Watch the 2021 official trailer above and check out a special preview of this year’s 20th-anniversary edition by Dan Sullivan, member of the Open Roads programming team, below.
Following a one-year hiatus, I’m very pleased to share with you all that “Open Roads: New Italian Cinema,” our annual (Covid-notwithstanding) survey of the best and most exciting of recent Italian film, is returning to Film at Lincoln Center for its 20th edition this coming Friday, May 28. Work was already underway on this edition at the onset of the Covid-19 pandemic last year, and so I’m happy to say that this year’s lineup includes films which would have been included in the 2020 edition (but have yet to receive their chance in the spotlight here in the States) alongside an assortment of outstanding new works from Italy that have premiered internationally in the intervening time. I hope that, in encountering these films, you all will come away with a sense of Italy as still harboring one of the world’s most vital and vibrant national cinemas, and we have assembled an eclectic and stimulating collection of recent films from Italy to make that very case.
Our opening night film, Bad Tales (which is also opening for a run in our virtual cinema on June 4; more details will be announced in the coming days), is the sophomore feature from Damiano and Fabio D’Innocenzo, whose previous film, Boys Cry, was an Open Roads standout in 2019. Every bit as stylish as that film, Bad Tales offers an unvarnished yet poetic glimpse into the lives of the youth living in Rome’s suburbs. A wild ride not to be missed, Bad Tales continues the D’Innocenzo brothers’ project of chronicling the confrontation between young people and a world not of their own making with their already-signature knack for painting the tragedy and comedy of everyday life on the outskirts of Rome.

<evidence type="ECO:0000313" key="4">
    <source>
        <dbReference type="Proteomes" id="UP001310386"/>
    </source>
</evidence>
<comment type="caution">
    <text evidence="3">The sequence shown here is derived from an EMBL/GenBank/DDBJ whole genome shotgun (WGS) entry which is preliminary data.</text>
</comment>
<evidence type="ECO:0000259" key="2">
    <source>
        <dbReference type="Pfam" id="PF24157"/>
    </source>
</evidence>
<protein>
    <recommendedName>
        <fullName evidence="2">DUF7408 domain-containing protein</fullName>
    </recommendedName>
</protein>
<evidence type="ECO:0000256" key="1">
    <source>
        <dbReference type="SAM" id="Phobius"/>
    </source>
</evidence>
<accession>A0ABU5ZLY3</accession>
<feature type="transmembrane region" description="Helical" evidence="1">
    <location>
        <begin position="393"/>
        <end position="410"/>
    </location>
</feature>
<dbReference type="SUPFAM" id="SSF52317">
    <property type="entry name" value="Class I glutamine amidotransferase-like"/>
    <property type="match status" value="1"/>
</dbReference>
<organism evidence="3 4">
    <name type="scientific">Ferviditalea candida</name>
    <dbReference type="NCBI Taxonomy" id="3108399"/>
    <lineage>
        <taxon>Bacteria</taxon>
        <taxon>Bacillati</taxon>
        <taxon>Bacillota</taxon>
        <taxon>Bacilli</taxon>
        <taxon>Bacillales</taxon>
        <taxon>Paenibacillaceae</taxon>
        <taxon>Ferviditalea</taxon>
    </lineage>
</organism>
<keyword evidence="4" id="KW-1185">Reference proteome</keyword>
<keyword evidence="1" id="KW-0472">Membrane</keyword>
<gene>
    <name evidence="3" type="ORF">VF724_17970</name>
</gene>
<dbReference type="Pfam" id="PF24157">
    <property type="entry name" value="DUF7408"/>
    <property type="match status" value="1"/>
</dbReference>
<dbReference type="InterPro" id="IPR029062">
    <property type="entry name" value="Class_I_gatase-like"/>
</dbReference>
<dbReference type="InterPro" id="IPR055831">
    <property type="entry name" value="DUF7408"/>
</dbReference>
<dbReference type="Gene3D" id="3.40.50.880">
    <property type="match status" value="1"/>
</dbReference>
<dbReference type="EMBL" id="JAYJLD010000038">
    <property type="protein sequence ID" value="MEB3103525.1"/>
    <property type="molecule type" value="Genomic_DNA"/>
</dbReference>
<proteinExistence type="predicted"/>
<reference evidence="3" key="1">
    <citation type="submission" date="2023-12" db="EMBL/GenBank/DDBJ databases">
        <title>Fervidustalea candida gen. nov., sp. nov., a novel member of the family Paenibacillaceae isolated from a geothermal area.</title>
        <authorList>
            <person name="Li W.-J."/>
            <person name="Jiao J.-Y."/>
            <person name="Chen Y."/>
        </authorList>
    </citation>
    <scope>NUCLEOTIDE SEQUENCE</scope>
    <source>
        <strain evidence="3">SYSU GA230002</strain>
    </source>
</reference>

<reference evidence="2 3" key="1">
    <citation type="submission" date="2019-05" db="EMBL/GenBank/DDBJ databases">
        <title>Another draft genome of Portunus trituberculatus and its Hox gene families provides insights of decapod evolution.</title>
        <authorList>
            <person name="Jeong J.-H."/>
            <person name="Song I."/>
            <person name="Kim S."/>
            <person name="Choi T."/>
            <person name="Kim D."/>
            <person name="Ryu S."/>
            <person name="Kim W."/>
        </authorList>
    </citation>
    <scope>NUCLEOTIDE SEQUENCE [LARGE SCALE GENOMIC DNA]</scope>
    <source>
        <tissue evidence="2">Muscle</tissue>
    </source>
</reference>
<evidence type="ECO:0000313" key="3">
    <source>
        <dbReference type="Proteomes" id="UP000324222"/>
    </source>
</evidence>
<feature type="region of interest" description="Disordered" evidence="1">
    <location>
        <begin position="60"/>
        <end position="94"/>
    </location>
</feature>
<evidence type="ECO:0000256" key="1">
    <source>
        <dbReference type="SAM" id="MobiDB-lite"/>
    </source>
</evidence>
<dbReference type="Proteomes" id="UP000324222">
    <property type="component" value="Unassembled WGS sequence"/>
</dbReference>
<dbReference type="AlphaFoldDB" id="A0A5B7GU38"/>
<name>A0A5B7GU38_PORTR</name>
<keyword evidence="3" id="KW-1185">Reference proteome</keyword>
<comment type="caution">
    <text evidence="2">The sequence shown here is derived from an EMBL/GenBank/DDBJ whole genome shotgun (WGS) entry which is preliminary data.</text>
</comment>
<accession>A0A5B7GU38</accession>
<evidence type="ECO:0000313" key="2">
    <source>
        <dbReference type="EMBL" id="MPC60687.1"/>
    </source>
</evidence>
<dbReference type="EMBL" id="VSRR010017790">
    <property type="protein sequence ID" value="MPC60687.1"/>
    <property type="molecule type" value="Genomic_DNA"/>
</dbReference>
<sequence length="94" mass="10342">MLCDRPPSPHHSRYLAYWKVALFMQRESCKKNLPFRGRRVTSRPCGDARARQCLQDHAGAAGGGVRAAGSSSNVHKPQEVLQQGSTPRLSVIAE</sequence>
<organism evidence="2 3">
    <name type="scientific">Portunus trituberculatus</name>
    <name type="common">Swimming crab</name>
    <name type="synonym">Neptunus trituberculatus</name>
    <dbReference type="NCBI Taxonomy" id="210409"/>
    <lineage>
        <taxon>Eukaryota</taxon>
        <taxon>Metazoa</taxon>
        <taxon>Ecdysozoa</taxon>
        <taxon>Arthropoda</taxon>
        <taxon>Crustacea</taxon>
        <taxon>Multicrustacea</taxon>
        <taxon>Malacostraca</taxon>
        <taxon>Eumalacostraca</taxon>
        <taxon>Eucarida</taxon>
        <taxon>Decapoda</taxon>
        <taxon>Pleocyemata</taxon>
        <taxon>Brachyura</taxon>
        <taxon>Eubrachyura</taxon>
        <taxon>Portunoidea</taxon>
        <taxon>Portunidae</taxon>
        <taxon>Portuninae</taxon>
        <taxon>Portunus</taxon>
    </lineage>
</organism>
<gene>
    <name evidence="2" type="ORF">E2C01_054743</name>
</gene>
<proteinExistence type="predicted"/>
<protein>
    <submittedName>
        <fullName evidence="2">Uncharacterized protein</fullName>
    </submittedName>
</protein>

Winner of seven David Di Donatello Awards (including Best Picture and Best Actor) earlier this month, Giorgio Diritti’s Hidden Away is a tour-de-force biopic of the painter Antonio Ligabue, unforgettably portrayed by the great Elio Germano. Marked by a visually splendorous approach to rendering the life of Ligabue, who only began to experience artistic success in his late 40s following years of grappling with mental illness and forced hospitalizations, Hidden Away is a beautiful and committed work that reconstructs its subject’s biography by drawing upon the raw emotion of Ligabue’s paintings and the tense historical backdrop of Switzerland and Italy in the first half of the 20th century.
Finally, two documentaries in the lineup help us to better understand sociological shifts in Italy both past and present: Pietro Marcello’s moving and intoxicating For Lucio uses a kaleidoscopic array of archival footage and new interviews to chronicle the life of Lucio Dalla, the legendary Bolognese singer whose vivid lyrics captured an Italy in transition after World War II, moving ever further away from traditional rural culture and towards city-based mass consumerism. Francesca Mazzoleni’s Punta Sacra situates us in the present, tracing a complex and spellbinding portrait of Ostia, a small village on the Roman coastline that more than 500 families call home. Embedding with the locals, Mazzoleni and her camera powerfully bear witness as Ostia, itself something of an assemblage of illegally built homes, is threatened by real estate developers, and the resulting document is a stirring portrait of courage, strength and perseverance.
Viva l’Italia, and see you at the (virtual) movies!
Assistant Programmer, Film at Lincoln Center
For the first time in the festival’s 20-year history, Open Roads: New Italian Cinema can be experienced by audiences nationwide via the FLC Virtual Cinema. Browse the full lineup and get tickets here!